The poet who wasn’t Shelley

For 14 years, from 1952-66, Ashokamitran worked at Gemini Studios, the film production house in Madras founded by S.S. Vasan— the Boss—that was then an entertainment powerhouse. The young Ashokamitran’s job, he writes, in “this movie kingdom of six hundred subjects” was to “mutilate large numbers of newspapers and affix the clippings under a variety of heads from ‘Aarey Milk Colony’ to ‘Zoroastrianism’. These were stored in cupboards and cupboards of files.” At Gemini, it was not just film stars that Ashokamitran encountered. In a droll memoir of his time there, ‘My Years With Boss’ , he writes of keeping company with poets. Besides the home-bred variety, Gemini Studios and its increasingly befuddled staff also played host to poets and lapsed Communists from outside India. An excerpt from Ashokamitran’s account of the visit of a poet from England, who was neither Tennyson nor Wordsworth nor Shelley, the few English poets the employees at Gemini could feign familiarity with.

Gemini Studios was the favourite haunt of poets like S.D.S. Yogiar, Sangu Subramanyam, Krishna Sastry and Harindranath Chattopadhyaya. It had an excellent mess which supplied good coffee at all times of the day and for most part of the night. Read more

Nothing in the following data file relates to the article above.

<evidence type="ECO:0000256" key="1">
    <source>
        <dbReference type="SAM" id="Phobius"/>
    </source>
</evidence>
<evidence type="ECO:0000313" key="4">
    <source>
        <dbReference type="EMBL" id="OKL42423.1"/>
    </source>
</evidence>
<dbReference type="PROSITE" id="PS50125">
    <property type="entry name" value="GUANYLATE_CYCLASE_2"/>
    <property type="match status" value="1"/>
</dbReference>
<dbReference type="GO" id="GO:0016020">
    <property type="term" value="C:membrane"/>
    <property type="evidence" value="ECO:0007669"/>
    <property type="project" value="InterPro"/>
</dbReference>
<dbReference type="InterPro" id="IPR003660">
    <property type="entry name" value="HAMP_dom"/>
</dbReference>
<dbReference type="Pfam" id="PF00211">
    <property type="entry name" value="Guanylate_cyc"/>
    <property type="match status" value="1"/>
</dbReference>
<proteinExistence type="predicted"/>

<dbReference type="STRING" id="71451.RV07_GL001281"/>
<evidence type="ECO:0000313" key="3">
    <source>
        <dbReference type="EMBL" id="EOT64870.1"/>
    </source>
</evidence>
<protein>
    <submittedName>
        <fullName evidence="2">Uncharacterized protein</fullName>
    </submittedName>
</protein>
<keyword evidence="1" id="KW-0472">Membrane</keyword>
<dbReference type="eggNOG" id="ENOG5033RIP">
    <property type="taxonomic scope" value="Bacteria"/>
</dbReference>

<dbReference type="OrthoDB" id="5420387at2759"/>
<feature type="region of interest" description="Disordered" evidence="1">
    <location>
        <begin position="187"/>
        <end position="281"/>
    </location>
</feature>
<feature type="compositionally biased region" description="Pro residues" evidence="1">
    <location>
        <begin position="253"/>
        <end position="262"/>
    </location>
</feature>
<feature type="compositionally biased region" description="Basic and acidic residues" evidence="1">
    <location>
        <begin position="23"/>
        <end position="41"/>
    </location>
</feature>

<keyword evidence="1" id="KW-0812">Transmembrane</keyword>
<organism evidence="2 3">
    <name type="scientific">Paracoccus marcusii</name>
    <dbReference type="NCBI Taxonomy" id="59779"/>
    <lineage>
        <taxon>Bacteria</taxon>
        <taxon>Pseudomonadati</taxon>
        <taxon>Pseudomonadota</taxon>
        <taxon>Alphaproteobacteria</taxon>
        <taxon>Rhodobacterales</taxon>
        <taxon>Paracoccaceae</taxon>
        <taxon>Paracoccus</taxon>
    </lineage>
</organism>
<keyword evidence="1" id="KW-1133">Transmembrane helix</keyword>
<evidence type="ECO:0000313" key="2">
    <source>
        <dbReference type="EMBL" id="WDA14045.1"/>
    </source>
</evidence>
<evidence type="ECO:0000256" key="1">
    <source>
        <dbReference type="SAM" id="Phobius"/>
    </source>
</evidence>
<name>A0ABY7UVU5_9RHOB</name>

Source: Live Mint

India: N E poets misunderstood for their poetry of conflict: Ngangom

New Delhi, Feb 24 (PTI) Eminent Manipuri poet Robin S Ngangom believes it is wrong to typecast the poets from North East as unduly obsessed with the poetry of “politics” and “brutality”.

Ngangom, who writes in English and Meitei, says some poets have moved beyond merely recording the events of insurgency.

“There is often this charge made that the poets of North East are unduly obsessed with the poetry of politics and brutality.

“But few fine poets have moved beyond merely recording events and have internalised the complex conflict between themselves and the social environment,” Ngangom said during the inaugural session of North-East and Northern Writers’ Meet.

He said the poets in Manipur often have to take the risk of writing as a witness to the political violence in the region. Read more

Source:India.com

Zee Jaipur Literature Festival: Mumbai poet gets Khushwant Singh prize

For her collection titled ‘When God is a Traveller’, Mumbai-based poet Arundhati Subramaniam was on Saturday awarded the inaugural Khushwant Singh memorial prize for poetry at the Zee Jaipur Literature Festival 2015. The prize is worth Rs. 2 lakh. It was open to Indian poets who brought out books in English (including translations), between September 15, 2013 and September 15, 2014.

For her collection titled ‘When God is a Traveller’, Mumbai-based poet Arundhati Subramaniam was on Saturday awarded the inaugural Khushwant Singh memorial prize for poetry at the Zee Jaipur Literature Festival 2015. The prize is worth Rs. 2 lakh. It was open to Indian poets who brought out books in English (including translations), between September 15, 2013 and September 15, 2014.